Folate is a member of the vitamin B family that helps produce and maintain new cells. It teams with vitamin B12 to produce oxygen-carrying red blood cells and promotes muscle repair. Folate also aids the snowshoer by helping your heart maintain smooth, rhythmic beats during exertion.
RDA is 400 milligrams for both men and women. Plant sources include asparagus, collard greens, beets, green leafy vegetables, spinach, pinto beans, black beans, kidney beans, orange juice, amaranth, buckwheat and quinoa.
~Vitamin B12 [Cobalamin]
Vitamin B12 assists with red blood cell formation, neurological function, DNA creation and the conversion of food to usable energy. Plants and animals cannot synthesize vitamin B12. Vitamin B12 is found in the bacteria, microorganisms and fungi consumed by the animal before it is eaten by a human.
Animals absorb vitamin B12 produced by the bacteria in their intestines. Carnivores get their daily supply through animal foods. Vitamin B12 is unique because in order for it to be absorbed it requires ‘intrinsic factor’ to be produced by the stomach.
Cobalamin is the only nutrient a herbivore cannot attain from food or sunlight. Vitamin B12 deficiency in herbivores is rare but serious. Unless you regularly consume the below plant sources deficiency is probable. Vitamin B12 supplements are available.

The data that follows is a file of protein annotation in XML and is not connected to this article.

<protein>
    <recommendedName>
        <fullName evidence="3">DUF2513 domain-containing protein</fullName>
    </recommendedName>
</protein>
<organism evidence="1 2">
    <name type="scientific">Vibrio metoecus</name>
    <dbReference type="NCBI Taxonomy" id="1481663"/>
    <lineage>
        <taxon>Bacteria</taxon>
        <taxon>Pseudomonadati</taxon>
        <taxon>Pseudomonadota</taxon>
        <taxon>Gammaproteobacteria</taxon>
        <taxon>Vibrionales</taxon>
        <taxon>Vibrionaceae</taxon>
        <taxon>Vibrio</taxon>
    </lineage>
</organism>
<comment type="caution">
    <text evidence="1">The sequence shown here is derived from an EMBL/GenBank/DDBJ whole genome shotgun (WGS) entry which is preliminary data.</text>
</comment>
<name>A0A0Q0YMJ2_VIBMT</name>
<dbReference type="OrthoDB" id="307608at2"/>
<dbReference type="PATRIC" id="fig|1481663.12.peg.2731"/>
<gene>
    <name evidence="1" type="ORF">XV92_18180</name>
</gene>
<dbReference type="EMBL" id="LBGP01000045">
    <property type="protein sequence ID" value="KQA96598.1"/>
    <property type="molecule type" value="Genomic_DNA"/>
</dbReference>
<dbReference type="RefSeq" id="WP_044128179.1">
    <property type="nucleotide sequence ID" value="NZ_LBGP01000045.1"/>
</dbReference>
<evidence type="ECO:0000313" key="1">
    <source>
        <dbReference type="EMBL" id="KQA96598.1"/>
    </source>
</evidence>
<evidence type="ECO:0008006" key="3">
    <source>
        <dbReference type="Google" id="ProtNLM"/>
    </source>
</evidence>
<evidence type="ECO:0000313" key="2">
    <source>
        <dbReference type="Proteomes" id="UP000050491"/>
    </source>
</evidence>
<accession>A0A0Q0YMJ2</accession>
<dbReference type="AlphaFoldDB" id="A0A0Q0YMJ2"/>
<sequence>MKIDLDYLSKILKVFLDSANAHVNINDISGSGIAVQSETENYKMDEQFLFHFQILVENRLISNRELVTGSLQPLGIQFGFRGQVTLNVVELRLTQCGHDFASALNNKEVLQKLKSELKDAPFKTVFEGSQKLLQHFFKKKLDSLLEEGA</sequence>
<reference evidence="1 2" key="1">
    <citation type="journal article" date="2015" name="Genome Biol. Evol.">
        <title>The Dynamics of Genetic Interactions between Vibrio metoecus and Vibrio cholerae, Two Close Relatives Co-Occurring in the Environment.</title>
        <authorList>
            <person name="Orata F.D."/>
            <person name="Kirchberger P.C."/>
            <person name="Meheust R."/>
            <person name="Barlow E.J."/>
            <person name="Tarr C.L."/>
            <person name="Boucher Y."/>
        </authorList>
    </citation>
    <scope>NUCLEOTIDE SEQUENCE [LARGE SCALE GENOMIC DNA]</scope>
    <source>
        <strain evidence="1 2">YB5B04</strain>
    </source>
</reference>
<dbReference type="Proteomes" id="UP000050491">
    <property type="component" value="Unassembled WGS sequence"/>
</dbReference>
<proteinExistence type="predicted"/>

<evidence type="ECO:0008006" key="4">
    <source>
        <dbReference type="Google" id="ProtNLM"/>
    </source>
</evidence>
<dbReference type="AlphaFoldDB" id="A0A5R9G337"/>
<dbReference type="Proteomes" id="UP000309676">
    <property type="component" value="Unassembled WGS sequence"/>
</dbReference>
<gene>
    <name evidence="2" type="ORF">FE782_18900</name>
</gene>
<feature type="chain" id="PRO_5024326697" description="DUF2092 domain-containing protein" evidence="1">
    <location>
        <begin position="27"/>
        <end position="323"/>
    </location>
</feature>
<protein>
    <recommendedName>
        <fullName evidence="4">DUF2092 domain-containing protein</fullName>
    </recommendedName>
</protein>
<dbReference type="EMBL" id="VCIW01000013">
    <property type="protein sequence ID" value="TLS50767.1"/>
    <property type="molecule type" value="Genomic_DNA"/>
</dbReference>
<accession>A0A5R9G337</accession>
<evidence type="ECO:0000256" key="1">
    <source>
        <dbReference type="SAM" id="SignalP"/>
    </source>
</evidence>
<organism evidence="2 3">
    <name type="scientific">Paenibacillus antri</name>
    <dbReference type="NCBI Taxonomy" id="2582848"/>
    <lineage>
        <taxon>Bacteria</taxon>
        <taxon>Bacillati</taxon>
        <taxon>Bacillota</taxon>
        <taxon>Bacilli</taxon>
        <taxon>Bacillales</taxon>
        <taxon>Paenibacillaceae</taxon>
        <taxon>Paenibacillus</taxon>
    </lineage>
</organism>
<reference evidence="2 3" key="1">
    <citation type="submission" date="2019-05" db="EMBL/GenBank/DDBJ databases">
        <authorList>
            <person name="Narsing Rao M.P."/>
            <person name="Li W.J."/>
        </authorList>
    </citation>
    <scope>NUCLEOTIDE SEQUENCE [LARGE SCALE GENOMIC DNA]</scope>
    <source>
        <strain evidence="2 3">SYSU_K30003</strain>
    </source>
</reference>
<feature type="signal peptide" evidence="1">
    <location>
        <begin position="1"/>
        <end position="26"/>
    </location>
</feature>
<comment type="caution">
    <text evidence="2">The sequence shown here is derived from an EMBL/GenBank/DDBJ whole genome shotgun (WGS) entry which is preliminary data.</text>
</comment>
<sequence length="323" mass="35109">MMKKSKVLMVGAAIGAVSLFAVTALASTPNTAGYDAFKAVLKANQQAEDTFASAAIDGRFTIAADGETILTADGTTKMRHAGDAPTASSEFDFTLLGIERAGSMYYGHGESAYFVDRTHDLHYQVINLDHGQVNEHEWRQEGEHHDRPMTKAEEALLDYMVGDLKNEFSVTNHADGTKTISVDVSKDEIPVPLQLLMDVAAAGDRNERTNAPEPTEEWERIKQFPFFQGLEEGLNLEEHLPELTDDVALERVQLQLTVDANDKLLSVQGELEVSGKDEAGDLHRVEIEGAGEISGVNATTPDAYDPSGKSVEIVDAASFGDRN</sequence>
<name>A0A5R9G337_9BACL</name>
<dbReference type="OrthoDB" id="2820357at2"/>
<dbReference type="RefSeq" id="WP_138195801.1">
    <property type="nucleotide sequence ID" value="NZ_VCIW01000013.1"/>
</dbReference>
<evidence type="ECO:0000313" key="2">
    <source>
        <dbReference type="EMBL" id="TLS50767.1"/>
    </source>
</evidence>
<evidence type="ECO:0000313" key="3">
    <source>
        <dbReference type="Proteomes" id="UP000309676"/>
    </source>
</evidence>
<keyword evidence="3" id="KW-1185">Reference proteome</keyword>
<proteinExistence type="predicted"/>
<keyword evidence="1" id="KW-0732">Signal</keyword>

Herbivores can request a MMA [methylmalonic acid] or homocysteine test to determine a blood cobalamin deficiency.
Make certain to purchase methylcobalamin versus cyanocobalamin. The former is better absorbed, retained longer by your tissue, and does not leave a pesky, poisonous cyanide molecule after being metabolized – you read that correctly. The latter [of course] is more prevalent on store shelves.
RDA is 2.4 micrograms for men and women. Plant sources include fortified plant milks and cereals, nutritional yeast, miso and sea vegetables.
~Vitamin C [Ascorbic Acid]
Vitamin C is a powerful antioxidant that performs a myriad of functions in your body. It mitigates the tissue and muscle damage from snowshoeing. it helps create collagen, L-Carnitine and neurotransmitters, metabolize protein, enhance immune function and iron absorption.
RDA is 90 milligrams for men and 75 milligrams for women. Plant sources include bell peppers, broccoli, cauliflower, guava, papaya, pineapple, oranges, cantaloupe, strawberries, kiwi, kohlrabi, turnip greens and tomatoes.